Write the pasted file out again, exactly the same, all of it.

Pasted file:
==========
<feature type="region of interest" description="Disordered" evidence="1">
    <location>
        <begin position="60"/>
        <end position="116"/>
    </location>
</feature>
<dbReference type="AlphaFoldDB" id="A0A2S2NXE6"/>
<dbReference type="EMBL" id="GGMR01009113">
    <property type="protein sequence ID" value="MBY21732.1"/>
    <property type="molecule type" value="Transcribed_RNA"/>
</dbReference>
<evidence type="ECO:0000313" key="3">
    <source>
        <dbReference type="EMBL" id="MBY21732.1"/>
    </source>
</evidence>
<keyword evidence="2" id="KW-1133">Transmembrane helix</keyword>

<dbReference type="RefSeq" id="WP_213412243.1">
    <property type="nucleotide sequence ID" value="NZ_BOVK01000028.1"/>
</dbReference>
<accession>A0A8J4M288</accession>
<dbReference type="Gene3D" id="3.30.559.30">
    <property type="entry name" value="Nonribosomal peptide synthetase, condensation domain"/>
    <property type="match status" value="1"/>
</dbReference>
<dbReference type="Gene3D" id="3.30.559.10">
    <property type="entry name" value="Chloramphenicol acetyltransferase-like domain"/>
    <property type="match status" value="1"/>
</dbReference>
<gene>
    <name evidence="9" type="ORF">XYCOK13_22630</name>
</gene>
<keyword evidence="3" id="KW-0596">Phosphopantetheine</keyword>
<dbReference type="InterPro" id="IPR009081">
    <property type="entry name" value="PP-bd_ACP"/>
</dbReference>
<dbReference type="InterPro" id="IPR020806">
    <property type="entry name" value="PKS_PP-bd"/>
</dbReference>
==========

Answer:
<feature type="region of interest" description="Disordered" evidence="1">
    <location>
        <begin position="60"/>
        <end position="116"/>
    </location>
</feature>
<dbReference type="AlphaFoldDB" id="A0A2S2NXE6"/>
<dbReference type="EMBL" id="GGMR01009113">
    <property type="protein sequence ID" value="MBY21732.1"/>
    <property type="molecule type" value="Transcribed_RNA"/>
</dbReference>
<evidence type="ECO:0000313" key="3">
    <source>
        <dbReference type="EMBL" id="MBY21732.1"/>
    </source>
</evidence>
<keyword evidence="2" id="KW-1133">Transmembrane helix</keyword>

<dbReference type="RefSeq" id="WP_213412243.1">
    <property type="nucleotide sequence ID" value="NZ_BOVK01000028.1"/>
</dbReference>
<accession>A0A8J4M288</accession>
<dbReference type="Gene3D" id="3.30.559.30">
    <property type="entry name" value="Nonribosomal peptide synthetase, condensation domain"/>
    <property type="match status" value="1"/>
</dbReference>
<dbReference type="Gene3D" id="3.30.559.10">
    <property type="entry name" value="Chloramphenicol acetyltransferase-like domain"/>
    <property type="match status" value="1"/>
</dbReference>
<gene>
    <name evidence="9" type="ORF">XYCOK13_22630</name>
</gene>
<keyword evidence="3" id="KW-0596">Phosphopantetheine</keyword>
<dbReference type="InterPro" id="IPR009081">
    <property type="entry name" value="PP-bd_ACP"/>
</dbReference>
<dbReference type="InterPro" id="IPR020806">
    <property type="entry name" value="PKS_PP-bd"/>
</dbReference>